By Paul T Finger, MD
Malignant melanoma can occur on the surface of the eye (conjunctiva and cornea). It can start on its own, as a pre-existing nevus or arise within newly formed pigmentation.
Most patients notice either a nodule forming on, or a darkening of the surface of the eye. Large tumors can bleed resulting in “bloody tears.” The tumor can extend onto the eyelid skin and lymph nodes in front of the ear (preauricular) or neck (cervical). Involved lymph nodes enlarge and can be felt (palpable) during examination.
The doctor will examine your eyes. This includes an examination of all the conjunctival surfaces (including the inside of the eyelids). Pigmented conjunctival tumors are considered suspicious if they have large blood vessels running toward them, if they extend onto the cornea or if they extend into the conjunctival fornices.
Photographs should be taken of all the conjunctival and corneal surfaces at the time of initial examination (prior to any biopsy). This is important because it helps the doctor document the extent of the condition (stage the tumor) and can be used to plan for surgery and aid in follow up. Removing a conjunctival melanoma prior photography and/or referral to an eye cancer specialist can decrease the patients chance for cure.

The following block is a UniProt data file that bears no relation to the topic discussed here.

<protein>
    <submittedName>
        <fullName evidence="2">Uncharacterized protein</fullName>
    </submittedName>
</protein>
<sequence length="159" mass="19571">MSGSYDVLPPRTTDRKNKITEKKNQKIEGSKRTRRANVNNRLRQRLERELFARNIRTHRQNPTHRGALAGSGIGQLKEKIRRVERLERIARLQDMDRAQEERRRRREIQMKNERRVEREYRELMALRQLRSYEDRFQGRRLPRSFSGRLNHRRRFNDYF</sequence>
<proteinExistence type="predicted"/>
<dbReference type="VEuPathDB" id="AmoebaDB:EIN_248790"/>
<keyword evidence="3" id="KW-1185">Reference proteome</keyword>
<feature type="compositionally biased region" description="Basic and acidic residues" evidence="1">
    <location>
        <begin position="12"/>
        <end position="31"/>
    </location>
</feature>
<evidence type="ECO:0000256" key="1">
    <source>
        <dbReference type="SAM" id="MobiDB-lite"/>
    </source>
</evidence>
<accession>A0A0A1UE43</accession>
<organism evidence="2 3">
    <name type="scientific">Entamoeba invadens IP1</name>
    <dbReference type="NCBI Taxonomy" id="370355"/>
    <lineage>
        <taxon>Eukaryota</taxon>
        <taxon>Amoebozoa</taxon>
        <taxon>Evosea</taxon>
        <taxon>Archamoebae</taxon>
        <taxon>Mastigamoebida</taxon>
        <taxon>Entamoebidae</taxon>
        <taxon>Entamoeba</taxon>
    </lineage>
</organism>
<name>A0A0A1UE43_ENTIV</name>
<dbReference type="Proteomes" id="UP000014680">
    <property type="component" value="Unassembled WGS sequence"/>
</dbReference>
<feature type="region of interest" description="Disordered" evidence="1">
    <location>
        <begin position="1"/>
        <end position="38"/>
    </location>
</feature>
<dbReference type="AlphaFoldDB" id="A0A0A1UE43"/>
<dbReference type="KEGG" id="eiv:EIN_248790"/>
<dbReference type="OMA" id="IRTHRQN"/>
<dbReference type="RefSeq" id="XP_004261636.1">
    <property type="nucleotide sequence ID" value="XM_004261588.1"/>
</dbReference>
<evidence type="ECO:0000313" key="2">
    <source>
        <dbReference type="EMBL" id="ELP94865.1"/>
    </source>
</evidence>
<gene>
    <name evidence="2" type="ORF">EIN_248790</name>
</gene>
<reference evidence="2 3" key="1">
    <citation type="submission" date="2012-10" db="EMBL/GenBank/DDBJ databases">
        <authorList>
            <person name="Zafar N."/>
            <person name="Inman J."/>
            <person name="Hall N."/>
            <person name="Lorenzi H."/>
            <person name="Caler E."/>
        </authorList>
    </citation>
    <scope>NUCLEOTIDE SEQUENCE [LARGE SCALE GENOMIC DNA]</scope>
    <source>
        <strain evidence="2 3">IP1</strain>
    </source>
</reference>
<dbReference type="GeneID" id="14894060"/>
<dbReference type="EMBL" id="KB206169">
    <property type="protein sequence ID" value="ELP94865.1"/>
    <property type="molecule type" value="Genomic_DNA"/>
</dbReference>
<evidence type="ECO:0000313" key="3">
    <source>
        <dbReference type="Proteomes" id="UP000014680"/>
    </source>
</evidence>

Biopsy can determine whether a pigmented conjunctival tumor is a nevus, primary acquired melanosis, or conjunctival melanoma. A conjunctival nevus and benign acquired melanosis can be photographed and followed for evidence of change prior to intervention. Malignant conjunctival melanoma and intra-epithelial melanoma (in situ) should be removed or destroyed.
*Note* In a multicenter international effort to develop a staging system for conjunctival melanoma, the authors agreed that the term Primary acquired melanosis with atypia should be abandoned in favor of conjunctival melanoma in situ.
Most very small areas of conjunctival hyperpigmentation can be photographed and followed for evidence of growth or change prior to treatment. If they are raised, hypervascular or extend onto the cornea a biopsy is reasonable. Small tumors can be completely removed, and if they are found to be malignant additional cryotherapy (freezing) or adjuvant topical chemotherapy may be necessary.
Melanomas can be difficult to treat if they occur at multiple spots on the eye. In these cases, surgical removal with freezing therapy may not control this tumor. Then chemotherapy eye-drops can be used for patients with conjunctival melanoma. Chemotherapy eye drops treat the entire surface of the eye, and is less dependent upon defining the tumors edges.